More than 60% of the world’s coral reefs are under threat, especially because of overfishing and destructive practices, and a 2015 target to minimise threats was missed. It was also missed in 2020, with the climate crisis, ocean acidification and costal development blamed for their poor state.
The target on protecting life-sustaining ecosystems while taking into account the needs of women, indigenous communities and poor people were not met. The assessment of the state of nature on Earth found ecosystems that provide clean water, medicine and support livelihoods have not been protected, disproportionally affecting women and vulnerable communities.
The report authors, however, pointed to the conservation efforts that led to as many as 48 species being saved from extinction in recent decades as a sign of hope.
Cooper said: “Hidden behind those global aggregates there is important progress and, you know, that gives us signs that if you do put policies in place, they do work.”
He added that the failure to meet the targets was down to certain governments not understanding the scale of the challenge faced by the natural world. “I think countries are taking it seriously, but perhaps sometimes they’re leaving it to the environment ministries and not elevating this enough to something that’s got to be the whole of government.”
The report comes as parties to the Convention on Biological Diversity negotiate the targets for this decade. The final round of negotiations for agreement had been scheduled to take place in Kunming, China, last October but have been delayed by the coronavirus pandemic and are now expected to take place in May 2021. A significant part of the draft proposal is to protect 30% of the planet.
Q&AWhat is the Kunming biodiversity conference 2021?Show
In 2021, hundreds of biodiversity experts and government ministers are expected to negotiate new targets on biodiversity for this decade at a meeting in the Chinese city of Kunming. The aim of the accord, “a Paris agreement for nature”, is to stop and reverse rampant biodiversity loss around the world.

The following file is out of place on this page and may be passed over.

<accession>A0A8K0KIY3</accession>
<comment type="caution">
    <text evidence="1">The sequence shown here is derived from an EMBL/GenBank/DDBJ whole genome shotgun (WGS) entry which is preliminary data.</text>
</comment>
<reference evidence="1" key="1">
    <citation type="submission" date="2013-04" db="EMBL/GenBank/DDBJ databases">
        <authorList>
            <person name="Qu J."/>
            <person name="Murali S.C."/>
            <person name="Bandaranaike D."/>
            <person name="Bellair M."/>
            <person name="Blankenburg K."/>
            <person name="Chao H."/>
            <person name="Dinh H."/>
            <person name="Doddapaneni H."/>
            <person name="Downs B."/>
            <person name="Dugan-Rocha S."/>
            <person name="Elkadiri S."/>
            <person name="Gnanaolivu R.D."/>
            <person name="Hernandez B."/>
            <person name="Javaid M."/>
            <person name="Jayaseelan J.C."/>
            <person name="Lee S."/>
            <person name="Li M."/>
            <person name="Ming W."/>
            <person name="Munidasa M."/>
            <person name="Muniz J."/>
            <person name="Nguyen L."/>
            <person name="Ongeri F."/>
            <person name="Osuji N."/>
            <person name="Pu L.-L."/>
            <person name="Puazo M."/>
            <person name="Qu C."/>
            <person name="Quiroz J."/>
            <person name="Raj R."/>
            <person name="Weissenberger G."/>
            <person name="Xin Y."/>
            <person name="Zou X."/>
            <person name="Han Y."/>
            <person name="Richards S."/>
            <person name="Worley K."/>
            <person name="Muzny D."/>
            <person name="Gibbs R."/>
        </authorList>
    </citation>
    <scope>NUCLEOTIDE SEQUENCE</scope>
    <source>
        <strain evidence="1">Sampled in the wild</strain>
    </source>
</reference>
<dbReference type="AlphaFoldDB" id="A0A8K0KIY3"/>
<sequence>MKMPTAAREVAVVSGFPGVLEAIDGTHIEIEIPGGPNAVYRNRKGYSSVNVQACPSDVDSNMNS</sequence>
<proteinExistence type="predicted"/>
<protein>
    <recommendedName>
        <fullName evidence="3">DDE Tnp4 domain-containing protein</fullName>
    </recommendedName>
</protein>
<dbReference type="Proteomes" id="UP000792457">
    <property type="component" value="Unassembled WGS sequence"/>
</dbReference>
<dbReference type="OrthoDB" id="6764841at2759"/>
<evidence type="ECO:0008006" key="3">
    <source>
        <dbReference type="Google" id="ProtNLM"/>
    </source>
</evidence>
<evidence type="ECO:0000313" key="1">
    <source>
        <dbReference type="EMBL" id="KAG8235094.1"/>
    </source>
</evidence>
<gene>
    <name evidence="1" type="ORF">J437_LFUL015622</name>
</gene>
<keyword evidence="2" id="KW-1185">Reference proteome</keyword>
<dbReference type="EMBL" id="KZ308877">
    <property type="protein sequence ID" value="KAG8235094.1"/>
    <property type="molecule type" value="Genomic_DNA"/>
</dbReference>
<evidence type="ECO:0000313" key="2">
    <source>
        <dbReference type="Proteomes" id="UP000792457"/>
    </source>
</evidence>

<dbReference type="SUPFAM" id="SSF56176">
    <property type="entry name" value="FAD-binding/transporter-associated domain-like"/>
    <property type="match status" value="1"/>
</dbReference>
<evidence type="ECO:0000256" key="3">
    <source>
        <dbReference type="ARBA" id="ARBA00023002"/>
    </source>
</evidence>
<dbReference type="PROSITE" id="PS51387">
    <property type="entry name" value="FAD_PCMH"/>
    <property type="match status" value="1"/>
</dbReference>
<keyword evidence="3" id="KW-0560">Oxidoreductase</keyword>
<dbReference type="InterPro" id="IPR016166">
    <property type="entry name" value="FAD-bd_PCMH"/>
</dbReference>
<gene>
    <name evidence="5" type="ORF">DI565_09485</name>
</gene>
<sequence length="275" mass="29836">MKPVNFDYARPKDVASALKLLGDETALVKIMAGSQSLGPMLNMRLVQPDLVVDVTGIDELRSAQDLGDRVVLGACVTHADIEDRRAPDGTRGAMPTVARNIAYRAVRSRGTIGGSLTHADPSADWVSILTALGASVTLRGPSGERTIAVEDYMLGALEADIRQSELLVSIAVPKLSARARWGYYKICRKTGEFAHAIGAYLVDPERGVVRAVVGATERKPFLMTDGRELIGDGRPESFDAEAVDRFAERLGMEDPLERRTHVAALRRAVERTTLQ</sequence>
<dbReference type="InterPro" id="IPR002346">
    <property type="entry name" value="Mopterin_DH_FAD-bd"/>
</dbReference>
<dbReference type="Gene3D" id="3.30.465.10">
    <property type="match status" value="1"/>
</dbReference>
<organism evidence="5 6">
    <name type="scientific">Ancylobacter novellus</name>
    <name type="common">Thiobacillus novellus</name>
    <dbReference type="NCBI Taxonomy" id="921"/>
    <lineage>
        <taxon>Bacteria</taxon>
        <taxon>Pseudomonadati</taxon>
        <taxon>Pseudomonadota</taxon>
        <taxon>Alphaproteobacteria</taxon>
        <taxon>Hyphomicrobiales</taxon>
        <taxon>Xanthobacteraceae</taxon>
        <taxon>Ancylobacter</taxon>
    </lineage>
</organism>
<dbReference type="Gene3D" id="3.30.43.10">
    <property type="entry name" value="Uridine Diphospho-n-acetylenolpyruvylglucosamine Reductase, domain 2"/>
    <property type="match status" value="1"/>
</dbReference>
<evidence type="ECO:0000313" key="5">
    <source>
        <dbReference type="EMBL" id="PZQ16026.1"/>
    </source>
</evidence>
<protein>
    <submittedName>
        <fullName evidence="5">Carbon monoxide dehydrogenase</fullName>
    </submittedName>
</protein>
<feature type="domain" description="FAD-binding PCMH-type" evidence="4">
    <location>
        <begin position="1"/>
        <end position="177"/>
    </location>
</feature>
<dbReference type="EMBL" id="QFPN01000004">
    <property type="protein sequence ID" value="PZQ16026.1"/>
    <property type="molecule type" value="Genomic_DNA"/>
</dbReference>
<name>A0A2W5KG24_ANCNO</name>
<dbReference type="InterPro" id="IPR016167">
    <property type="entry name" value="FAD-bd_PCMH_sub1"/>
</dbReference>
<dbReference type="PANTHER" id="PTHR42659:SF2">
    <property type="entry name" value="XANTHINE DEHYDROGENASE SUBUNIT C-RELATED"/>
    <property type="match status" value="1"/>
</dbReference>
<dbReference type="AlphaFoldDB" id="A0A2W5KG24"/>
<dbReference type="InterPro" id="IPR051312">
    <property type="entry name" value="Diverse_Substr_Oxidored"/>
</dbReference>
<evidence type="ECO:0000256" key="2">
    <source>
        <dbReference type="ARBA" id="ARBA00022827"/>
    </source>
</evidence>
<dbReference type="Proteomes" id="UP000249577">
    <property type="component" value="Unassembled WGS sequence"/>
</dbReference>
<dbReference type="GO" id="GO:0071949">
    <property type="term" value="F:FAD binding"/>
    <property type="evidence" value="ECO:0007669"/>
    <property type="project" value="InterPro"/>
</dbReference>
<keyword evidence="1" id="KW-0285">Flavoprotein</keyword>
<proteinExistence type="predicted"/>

Why is it a big deal?
In 2017 scientists warned humans are causing the sixth mass extinction in the Earth’s history. Now the UN has reported that the world has failed to meet a single target agreed a decade ago to stem the destruction of wildlife and life-sustaining ecosystems.
Are only governments worried?
No. At the 2020 World Economic Forum, business leaders warned biodiversity loss was the third biggest risk to the world in terms of likelihood and severity, ahead of infectious diseases, terror attacks and interstate conflict.
What might the Kunming agreement look like?
In January, the UN Convention on Biological Diversity published a 20-point draft of the agreement. It commits signatories to protect at least 30% of the planet, introduce controls on invasive species and reduce pollution from plastic waste and excess nutrients by 50%. Critics, however, say this does not go far enough.
Is this agreement part of a long term plan?
Yes. The UN has an overarching plan that humanity should be living in harmony with nature by 2050. The 2030 goals relate to that ambition in five ways: ensuring no net losses in the integrity and size of freshwater, marine and terrestrial ecosystems; reducing the number of species threatened with extinction; enhancing genetic diversity; achieving the targets of the Paris Agreement; and sharing the benefits of genetic resources and traditional knowledge.
Basile van Havre, a co-chair of the negotiations, said one of the main lessons of the Aichi biodiversity targets was that the next set must be achievable.
“I think it was a very laudable objective to set aspirational targets in the last decades. They’re hard to reach and clearly you hear that people want to have realistic targets,” he said.